Entrepreneurial women needed to create growth and jobs
When it comes to adopting an entrepreneurial spirit, it's the men who have the edge. Despite European women accounting for over half of the population, they only make up a third of the EU's entrepreneurs, which is why the European Commission is focusing on enterprise initiatives, specifically targeted at women.
Statistics show that women only account for 34.4 % of the self-employed in Europe, compared to 50.2 % of men, suggesting that women need more encouragement to become entrepreneurs. This was one of the main messages to come from the recent European SME Week Summit in Brussels, designed to focus on encouraging women to consider setting up and running their own business, usually a small and medium-sized enterprise (SME).
However, the reasons why many women do not take up the challenge of starting their own business are due to obstacles. A study by the European Commission identified three types. Firstly, contextual obstacles - these are defined as educational choices, traditional views and stereotypes about women, science and innovation. Secondly, there are economic obstacles - identified as the innovation sector, which requires substantial investment and women being seen as less credible financially than men. Thirdly, soft obstacles - which is the lack of access to technical scientific and business networks, lack of business training, role models and entrepreneurship skills.
Women therefore require tailor-made support measures when setting up their businesses, which is why the European Commission has set up the European Network of Female Entrepreneurship Ambassadors and created the European Network of Mentors for Women Entrepreneurs.
European Commission Vice-President Antonio Tajani, Commissioner for Industry and Entrepreneurship, said: 'It is clear that female creativity and entrepreneurial potential are one of the most underexploited sources of economic growth and new jobs that should be further developed in Europe. In a time of crisis we cannot afford to forgo this potential. Having more women entrepreneurs will economically empower women and contribute to growth.'
It seems that companies are also latching on to the investment potential of entrepreneurial women. One such company is The Royal Bank of Scotland (RBS), which has just launched their Inspiring Women in Enterprise campaign to encourage a further 20,000 women to become entrepreneurs.
The GBP 1.5 million (equivalent to EUR 1.8 million), three-year strategy will provide grants of up to GBP 50,000 to organisations across the United Kingdom that encourage and support women into enterprise. The scheme is supported by research from Aston Business School, which has highlighted changes are needed to address the continually low female entrepreneurship rates in the United Kingdom.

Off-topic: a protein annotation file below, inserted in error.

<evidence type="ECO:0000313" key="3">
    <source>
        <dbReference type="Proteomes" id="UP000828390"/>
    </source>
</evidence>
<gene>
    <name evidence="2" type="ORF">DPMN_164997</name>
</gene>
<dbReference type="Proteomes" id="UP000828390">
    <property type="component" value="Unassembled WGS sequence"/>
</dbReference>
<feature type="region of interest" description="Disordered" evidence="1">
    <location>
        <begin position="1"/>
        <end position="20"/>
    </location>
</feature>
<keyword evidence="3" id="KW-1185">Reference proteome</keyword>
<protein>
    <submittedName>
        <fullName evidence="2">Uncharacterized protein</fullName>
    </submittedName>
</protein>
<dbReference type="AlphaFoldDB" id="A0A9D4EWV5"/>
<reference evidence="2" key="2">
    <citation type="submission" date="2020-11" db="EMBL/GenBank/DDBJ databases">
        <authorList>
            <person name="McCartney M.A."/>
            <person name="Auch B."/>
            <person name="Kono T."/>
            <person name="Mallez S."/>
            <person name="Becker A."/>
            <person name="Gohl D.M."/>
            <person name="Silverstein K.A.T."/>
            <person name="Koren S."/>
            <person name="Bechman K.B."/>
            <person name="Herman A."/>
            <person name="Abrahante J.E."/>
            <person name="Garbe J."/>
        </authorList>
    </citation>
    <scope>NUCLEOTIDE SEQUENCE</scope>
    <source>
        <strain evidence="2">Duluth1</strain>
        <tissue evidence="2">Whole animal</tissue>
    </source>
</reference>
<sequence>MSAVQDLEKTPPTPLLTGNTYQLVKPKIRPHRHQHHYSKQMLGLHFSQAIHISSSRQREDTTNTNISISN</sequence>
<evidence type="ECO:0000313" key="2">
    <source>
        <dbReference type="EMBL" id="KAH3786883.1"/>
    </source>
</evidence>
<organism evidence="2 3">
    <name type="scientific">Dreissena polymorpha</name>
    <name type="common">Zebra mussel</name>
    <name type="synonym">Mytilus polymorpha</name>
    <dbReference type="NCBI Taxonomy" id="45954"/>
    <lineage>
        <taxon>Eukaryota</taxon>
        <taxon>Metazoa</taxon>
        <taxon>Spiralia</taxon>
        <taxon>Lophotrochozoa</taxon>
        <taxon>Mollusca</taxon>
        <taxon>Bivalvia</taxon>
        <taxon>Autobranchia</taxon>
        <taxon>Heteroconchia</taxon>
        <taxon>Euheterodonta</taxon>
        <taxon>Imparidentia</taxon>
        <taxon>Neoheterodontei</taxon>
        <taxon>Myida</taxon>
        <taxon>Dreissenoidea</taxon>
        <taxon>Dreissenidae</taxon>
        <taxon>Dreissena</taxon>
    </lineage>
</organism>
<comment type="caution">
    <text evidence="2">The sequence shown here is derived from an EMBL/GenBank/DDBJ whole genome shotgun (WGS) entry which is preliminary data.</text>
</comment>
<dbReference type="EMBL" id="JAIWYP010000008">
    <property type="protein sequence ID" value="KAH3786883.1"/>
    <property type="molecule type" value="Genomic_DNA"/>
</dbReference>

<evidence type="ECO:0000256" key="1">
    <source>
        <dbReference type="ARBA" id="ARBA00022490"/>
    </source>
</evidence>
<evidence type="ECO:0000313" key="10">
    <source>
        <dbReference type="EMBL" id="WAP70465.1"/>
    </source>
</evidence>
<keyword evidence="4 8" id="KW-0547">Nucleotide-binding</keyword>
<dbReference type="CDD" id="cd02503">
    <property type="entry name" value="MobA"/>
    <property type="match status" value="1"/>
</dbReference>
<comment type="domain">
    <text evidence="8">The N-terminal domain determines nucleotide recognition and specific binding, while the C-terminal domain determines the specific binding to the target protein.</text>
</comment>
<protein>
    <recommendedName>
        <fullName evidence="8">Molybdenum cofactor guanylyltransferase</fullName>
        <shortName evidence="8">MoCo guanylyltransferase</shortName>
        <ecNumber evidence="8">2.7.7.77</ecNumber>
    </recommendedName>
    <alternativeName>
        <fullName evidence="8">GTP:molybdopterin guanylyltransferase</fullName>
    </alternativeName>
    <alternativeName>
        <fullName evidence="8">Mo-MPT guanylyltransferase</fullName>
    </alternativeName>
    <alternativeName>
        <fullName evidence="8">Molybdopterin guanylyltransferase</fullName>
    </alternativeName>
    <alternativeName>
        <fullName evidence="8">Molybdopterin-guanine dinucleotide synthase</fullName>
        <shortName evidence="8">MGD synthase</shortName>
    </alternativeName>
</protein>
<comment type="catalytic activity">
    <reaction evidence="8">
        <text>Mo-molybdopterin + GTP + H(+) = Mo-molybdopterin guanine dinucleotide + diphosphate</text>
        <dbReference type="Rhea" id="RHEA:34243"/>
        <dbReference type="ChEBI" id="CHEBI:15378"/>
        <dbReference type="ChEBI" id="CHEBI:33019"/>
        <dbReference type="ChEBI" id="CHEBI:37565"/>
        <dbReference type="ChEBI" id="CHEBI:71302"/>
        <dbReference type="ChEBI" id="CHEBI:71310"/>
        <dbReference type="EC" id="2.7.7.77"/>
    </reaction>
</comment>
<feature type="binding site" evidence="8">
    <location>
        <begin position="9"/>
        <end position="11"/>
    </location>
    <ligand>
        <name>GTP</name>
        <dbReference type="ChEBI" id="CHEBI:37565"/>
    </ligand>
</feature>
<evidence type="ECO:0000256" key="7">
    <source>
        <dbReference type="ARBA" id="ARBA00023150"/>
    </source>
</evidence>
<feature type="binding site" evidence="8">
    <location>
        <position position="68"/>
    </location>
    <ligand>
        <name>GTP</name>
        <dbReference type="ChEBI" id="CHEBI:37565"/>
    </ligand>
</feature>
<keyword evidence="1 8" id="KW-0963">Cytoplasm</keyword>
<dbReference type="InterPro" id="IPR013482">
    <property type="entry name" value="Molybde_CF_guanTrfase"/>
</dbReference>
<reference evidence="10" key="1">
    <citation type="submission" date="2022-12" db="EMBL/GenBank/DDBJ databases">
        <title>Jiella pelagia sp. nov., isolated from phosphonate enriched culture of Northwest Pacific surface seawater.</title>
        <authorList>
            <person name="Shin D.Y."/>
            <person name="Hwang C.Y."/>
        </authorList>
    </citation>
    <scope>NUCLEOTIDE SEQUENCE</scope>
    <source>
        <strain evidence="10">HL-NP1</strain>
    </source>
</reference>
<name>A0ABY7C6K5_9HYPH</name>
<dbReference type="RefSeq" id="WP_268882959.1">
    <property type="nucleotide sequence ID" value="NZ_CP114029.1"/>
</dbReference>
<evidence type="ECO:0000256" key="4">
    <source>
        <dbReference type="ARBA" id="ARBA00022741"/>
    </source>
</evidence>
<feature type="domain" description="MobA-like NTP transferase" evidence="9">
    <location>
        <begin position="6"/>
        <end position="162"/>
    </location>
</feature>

Their research, using the Global Entrepreneurship Monitor (GEM) data and 'Women in Enterprise; a different perspective' report, discovered that since the early 1970s the rate of self-employment amongst women has consistently remained half that of men. In 2011, just over 10 % of men were in the early stages of setting up a business, compared with only 5 % of women. The research also indicates that while women make up 48 % of the working population, they make up only 26 % of the self-employed and just 17 % of business owners.
Professor Mark Hart from Aston Business School said; 'The report suggests that three main gender differences exist in entrepreneurship - start-up rates, the nature of the businesses run and future growth intentions. Women in the United Kingdom are about half as likely as their male counterparts to begin new firms and this is a common finding throughout most developed and developing economies. Once in business however there are few gender-related performance differences evident amongst the self-employed or small firm owners. Nevertheless, amongst those firms and SMEs, which do significantly grow and develop, women are under-represented.'
The report found that women are more likely to own firms which operate from home, and on a part-time basis, which makes these businesses more likely to have limited growth trajectories.
It seems that promoting and including more diverse role models is essential to encourage more girls and young women, with higher education backgrounds, to consider self-employment as acceptable and achievable. This in turn will also ensure that women-owned firms are distributed more widely across Europe and across the general business population.